Dr. Choo also discussed 3-D skin printing for burn wounds. This technology is currently being developed at Wake Forest School of Medicine. The treatment involves scanning the patient’s burn wounds to determine size, shape and depth. Next, a printer designed to print skin cells prints skin with a similar depth to natural skin. A much smaller patch of human skin is needed to grow the cells used in the printing process.
Gov Jerry Brown Signed SB 482 Requiring Doctors to Check PDMP Cures
Governor Jerry Brown has signed SB 482. The law requires that starting in 2017 doctors must check the CA PDMP database CURES before prescribing most controlled substances. Specifically, the measure will require providers to check the database before first prescribing any Schedule II, III, or IV drug. This of course is a classification that includes almost all opioids. If a doctor learns that a patient has a current prescription of a controlled substance the provider will not be allowed to prescribe the additional controlled substance. The only exception is if the doctor can determine that there is a legitimate medical need for the additional controlled substance. After initially checking the CURES database doctors are required to check it again every four months.
Dr. Robert Goldberg, chief medical officer of the work comp PBM Healthesystems, said he thinks requiring doctors to check CURES is an important step in curbing opioid prescriptions. He analogizes it to a “speed bump” that will require providers to go through one more step before writing a controlled substance prescription. He said it’s comparable to a computer pop-up notice asking if you’re sure you want to delete a file. Another benefit is that it will give doctors a defensive tool when patients are pushing for an opioid prescription. Doctors can tell the patient that they have no choice but to check with the database and see what else that person is taking. The doctor will also be able to get a bird’s eye view of the complete record of all controlled substance prescriptions a patient has received. “Net, net it’s a good thing,” Goldberg said.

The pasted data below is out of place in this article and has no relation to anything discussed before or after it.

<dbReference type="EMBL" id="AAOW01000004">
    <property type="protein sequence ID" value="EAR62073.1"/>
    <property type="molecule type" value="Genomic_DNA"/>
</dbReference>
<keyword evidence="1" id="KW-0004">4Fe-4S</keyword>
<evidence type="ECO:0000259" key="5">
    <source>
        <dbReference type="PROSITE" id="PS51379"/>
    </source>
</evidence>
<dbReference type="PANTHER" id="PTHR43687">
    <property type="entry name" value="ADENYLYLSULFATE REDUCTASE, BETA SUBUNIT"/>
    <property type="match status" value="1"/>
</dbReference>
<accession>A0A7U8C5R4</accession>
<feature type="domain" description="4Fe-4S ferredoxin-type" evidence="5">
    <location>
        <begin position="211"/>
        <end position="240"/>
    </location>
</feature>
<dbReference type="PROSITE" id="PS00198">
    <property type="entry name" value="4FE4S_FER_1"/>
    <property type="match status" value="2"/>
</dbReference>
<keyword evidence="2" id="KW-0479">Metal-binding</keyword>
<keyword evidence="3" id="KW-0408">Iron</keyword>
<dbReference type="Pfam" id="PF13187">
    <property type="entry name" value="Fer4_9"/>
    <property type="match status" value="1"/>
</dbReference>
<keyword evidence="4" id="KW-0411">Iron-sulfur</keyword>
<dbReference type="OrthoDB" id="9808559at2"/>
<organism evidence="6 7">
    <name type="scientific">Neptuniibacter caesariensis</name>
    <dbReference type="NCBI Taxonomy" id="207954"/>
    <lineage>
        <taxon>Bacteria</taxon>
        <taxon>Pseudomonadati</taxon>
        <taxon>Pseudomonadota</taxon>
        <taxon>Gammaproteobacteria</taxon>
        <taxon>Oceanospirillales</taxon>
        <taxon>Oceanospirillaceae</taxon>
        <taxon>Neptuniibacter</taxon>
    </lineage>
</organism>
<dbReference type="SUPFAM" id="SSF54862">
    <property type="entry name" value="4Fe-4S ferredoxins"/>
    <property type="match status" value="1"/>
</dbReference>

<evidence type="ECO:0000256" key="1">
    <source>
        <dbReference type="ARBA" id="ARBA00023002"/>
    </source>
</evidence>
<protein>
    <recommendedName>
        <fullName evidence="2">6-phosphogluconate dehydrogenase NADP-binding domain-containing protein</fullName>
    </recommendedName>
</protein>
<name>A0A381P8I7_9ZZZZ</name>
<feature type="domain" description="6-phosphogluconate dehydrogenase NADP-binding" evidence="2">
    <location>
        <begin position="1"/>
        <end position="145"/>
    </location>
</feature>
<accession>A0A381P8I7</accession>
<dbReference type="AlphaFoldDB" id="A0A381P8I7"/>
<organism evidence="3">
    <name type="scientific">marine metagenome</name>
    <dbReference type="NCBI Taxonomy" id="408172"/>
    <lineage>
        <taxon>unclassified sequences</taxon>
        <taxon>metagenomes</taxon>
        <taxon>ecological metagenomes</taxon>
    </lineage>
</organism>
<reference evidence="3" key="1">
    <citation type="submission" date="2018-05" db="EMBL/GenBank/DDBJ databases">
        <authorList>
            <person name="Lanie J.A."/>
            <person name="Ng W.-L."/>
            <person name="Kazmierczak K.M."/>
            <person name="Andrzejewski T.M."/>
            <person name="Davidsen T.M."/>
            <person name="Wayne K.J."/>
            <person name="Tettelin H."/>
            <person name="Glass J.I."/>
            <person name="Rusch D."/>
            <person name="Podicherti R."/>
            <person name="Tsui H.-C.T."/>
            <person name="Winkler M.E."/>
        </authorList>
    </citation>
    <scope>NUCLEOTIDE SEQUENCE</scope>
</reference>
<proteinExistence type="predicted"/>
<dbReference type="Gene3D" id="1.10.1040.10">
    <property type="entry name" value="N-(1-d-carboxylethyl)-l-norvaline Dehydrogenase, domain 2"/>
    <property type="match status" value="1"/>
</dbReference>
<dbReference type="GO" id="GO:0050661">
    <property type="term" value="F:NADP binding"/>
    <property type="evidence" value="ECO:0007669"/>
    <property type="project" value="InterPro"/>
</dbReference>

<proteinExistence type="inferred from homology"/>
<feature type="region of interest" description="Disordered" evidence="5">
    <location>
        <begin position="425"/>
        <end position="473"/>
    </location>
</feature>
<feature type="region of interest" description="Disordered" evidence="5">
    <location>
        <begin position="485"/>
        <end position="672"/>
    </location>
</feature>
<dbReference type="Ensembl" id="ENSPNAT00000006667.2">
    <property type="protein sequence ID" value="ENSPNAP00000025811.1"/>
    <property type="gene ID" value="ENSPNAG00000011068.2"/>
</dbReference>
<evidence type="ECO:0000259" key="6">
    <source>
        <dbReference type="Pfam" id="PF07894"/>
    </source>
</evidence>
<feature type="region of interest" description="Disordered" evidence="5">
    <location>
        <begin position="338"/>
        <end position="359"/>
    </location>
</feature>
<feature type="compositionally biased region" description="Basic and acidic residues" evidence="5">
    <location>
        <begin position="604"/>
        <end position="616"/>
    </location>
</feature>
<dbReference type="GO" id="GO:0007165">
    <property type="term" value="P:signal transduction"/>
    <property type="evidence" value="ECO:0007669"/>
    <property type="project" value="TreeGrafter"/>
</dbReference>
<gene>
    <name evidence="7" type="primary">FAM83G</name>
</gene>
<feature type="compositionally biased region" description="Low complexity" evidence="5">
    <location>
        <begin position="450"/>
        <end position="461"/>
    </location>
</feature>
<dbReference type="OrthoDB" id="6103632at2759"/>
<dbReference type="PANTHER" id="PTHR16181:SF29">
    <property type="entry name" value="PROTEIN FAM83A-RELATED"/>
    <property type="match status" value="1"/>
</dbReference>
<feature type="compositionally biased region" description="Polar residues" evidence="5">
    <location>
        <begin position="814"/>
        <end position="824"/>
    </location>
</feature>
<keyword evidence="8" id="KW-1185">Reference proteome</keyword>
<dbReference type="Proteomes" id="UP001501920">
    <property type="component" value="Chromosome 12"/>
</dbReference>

SB 482 contains an exemption for doctors in a hospital emergency department to allow them to prescribe a controlled substance up to 7 days without checking CURES. In addition, doctors in non-emergency situations would be allowed to prescribe controlled substances up to 5 days if the drugs cannot be refilled. Some oncologists wanted another exemption for those suffering from cancer, but ultimately that exemption did not make it into the bill.
California joins 32 other states that require doctors to check drug monitoring databases when prescribing certain controlled substances. Look for all 50 states to have a PDMP program, or plans for one, by the end of 2017.
NY Launches New Hearing Process on Opioid Weaning
In late 2016 the NY WCB alerted system participants that they are starting a new hearing process for opioid weaning. Here’s how it works: Carriers and Employers concerned about a claimant’s long term opioid use can now file Form RFA-2: Request for Further Action by Carrier/Employer, and check box “k.” Box “k” says “opioid weaning under non-acute pain guidelines.” At that point the claimant will be allowed to submit a medical report generated by the prescribing physician. Then an administrative law judge will conduct a hearing to determine if the claimant should go through a weaning process to get that claimant off of opioids.
Mark Pew, senior vice president with Prium, said New York’s approach seems promising. However, he was concerned about a judge making the medical decisions on what’s potentially a life-and-death issue for the injured worker. Ideally, the judge would be presented with quality information, and the two sides would be able to reach some agreement. “New York is definitely taking the lead on this, but as usual, the devil is in the details.” Pew suspects there will be an initial wave of opioid-wearing hearing requests, as payers look to this process as a way to make progress on claims that have dragged on for years. He said savvy payers can now approach providers about the possibility of a hearing and potentially reach an agreement on appropriate treatment without necessarily going through with the hearing. Don’t be surprised to see other states adopt a similar scheme in 2017.